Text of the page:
Oh my god! Why did I not know about this before?? Actually, it's because I have never gotten around to fully exploring all the bells and whistles of Google...but this is like a dream! All the anxiety about losing documents from faulty disks, ahem, crashing computers, etc., gone! Okay, maybe it's not realistic to think I'll be saving all my documents in here, but it means I don't have to worry about what version of word is on which computer I'm working on, or if word is even there at all! My husband and I have been mulling over the idea of getting a mac for some time now, and my main reason for holding out is that I was worried about not being able to open documents from PC-using folks. This changes everything! Maybe I should see what else Google has up its sleeve...is there anything they can't do?

Saturday, November 17, 2007

The Blogger's Best Friend

I'll tell ya what, I am definitely learning new stuff in this exercise. I am in the generation that totally fell through the cracks in terms of the internet and technology. Here's a scenario--when I started library school there was no internet as it exists now, but by the time I finished 18 months later, netscape was born and I was using it at my first (part-time) library job. Wanna laugh? One of my core competencies for technology in grad school was knowing how to FTP! I don't even remember exactly what that stands for, but I bet no one needs to know it anymore! Anyway, I am young enough that I grew up with some computer technology (I remember the old floppy floppy disks for PCs but I used a Brother word processor until my senior year in college) but old enough that I am having to educate myself on pretty much everything internet related, unlike every kid entering middle school these days. It's the reason why it's not second nature for me to explore all this new stuff on my own, so I'm glad to be led along through all these exercises.

Technorati was totally new to me, but I love the idea of being able to link a blog up to the bigger world so people know about it! I mean, why go to the trouble of blogging if no one but you is going to read it? Except for the whole cathartic diary-esque thing. But still. And of course, if you are blogging with a purpose, you really want to get people hooked up. I am not laboring under any delusions of people adding me to their rss feeds or anything, but maybe someone somewhere will think what I'm writing is worth reading, or at least more interesting than staring off into space. Of course this means that I have to go back and do tags for all my blog posts. Tagging is still not second nature to me, but I see the value and I've just gotta try to remember to do it! I'm a librarian, this sort of thing should be a piece of cake--don't we love subject headings?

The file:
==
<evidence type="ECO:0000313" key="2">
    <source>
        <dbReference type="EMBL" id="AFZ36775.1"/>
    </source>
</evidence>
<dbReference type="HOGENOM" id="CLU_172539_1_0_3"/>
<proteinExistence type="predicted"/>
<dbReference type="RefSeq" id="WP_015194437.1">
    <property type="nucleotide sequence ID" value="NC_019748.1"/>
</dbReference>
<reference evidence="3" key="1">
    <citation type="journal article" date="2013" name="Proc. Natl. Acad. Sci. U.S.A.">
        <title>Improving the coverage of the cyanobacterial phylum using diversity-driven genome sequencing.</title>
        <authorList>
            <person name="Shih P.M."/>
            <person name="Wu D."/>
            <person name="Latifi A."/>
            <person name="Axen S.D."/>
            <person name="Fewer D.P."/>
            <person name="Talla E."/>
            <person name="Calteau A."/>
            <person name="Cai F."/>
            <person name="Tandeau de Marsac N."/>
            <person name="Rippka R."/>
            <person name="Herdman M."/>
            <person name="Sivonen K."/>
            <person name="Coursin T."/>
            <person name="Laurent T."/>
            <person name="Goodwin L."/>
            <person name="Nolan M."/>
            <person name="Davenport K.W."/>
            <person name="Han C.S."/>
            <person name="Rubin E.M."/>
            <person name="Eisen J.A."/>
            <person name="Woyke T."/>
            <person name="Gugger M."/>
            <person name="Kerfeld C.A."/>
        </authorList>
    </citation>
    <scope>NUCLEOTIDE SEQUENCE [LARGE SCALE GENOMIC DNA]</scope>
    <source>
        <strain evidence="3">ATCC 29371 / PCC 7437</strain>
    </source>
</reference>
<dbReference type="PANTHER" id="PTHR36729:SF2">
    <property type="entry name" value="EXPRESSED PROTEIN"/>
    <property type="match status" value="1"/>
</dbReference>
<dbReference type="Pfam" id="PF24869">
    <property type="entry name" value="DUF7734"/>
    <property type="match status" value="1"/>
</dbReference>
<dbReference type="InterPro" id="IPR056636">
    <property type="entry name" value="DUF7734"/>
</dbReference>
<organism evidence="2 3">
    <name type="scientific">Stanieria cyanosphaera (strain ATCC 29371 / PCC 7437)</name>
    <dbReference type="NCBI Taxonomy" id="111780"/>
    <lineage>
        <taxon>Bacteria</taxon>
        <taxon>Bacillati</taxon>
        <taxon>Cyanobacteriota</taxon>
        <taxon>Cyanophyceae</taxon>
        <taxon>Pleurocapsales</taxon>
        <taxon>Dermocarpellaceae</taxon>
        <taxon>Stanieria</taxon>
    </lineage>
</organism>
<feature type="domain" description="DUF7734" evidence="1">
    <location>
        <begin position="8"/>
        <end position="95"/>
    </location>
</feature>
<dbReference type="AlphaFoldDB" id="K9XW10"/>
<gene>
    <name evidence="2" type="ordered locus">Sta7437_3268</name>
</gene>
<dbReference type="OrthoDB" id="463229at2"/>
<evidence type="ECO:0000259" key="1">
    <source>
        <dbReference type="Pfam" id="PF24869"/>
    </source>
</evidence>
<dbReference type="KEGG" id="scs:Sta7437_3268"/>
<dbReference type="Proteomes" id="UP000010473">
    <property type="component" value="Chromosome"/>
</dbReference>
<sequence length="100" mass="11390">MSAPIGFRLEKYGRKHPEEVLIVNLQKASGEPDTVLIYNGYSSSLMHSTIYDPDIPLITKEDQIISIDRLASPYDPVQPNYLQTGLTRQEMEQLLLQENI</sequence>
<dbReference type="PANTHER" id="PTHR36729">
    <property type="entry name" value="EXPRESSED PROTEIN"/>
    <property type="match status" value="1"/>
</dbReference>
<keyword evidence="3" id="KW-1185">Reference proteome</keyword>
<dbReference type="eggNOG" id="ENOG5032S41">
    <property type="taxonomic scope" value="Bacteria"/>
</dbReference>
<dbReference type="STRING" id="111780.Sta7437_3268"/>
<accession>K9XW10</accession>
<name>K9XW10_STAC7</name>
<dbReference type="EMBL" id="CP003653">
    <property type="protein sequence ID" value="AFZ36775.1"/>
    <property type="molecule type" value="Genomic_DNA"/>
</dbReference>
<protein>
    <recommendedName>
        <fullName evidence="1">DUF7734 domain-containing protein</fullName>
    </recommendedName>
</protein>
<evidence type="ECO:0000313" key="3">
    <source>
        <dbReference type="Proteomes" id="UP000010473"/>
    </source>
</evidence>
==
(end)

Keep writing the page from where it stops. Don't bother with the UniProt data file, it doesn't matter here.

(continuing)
Wednesday, November 14, 2007

Mmmm, social bookmarking...

Ack, I am falling behind! The last time I checked it was sometime in May, and now it is MID-November. Is anyone else feeling super-overwhelmed (would that be overoverwhelmed?) and frantic? Hmm, must just be me...Also, is today a holiday and no one told me? It's eerily quiet in the children's room this afternoon at 2:20 pm. I may live to regret even thinking those words, but for now I'm wondering where everybody went.
I must confess that I am not a very good tagger. Does this mean I am inherently uncreative and boring? Maybe. Probably it means I can't be bothered. But I like the idea of tagging, i.e., I like to see the tags other people apply to things. And I'm noticing tagging everywhere now--I bought some stuff on amazon the other day and there were totally tags all over the place. But that figures, since amazon always likes to tell you what other people looked at and bought. Monkey see, monkey do. I am definitely intrigued by del.icio.us because I like the idea of taking my bookmarks with me from home to work and vice versa, and it's kind of fun to see what other people are checking out regularly. It'd be interesting to have a social bookmarking account for our whole department, say, so we could see what everyone's favorite databases and search engines are for different assignments. In a perfect world, with lots of time and nothing else to do, this could be totally addicting. That's what I should do for my Second Life--I'll be a person who does nothing but plays on the internet. And can fly. But never does because she's always on the internet.

Sunday, November 4, 2007

Fulfilling my Obligations

Well, I guess I kind of feel like I have contributed to the library's Learning 2.0 wiki, since I did in actuality add my book and my movie and my fun website--but it wasn't the empowering experience I thought it would be. Maybe that's because not too many people have added yet, and I didn't have time to be all creative and add a new page. But I did it, that's the important thing. Ho hum, it can't all be fun and games and podcasts.

Saturday, November 3, 2007

Wiki wiki wiki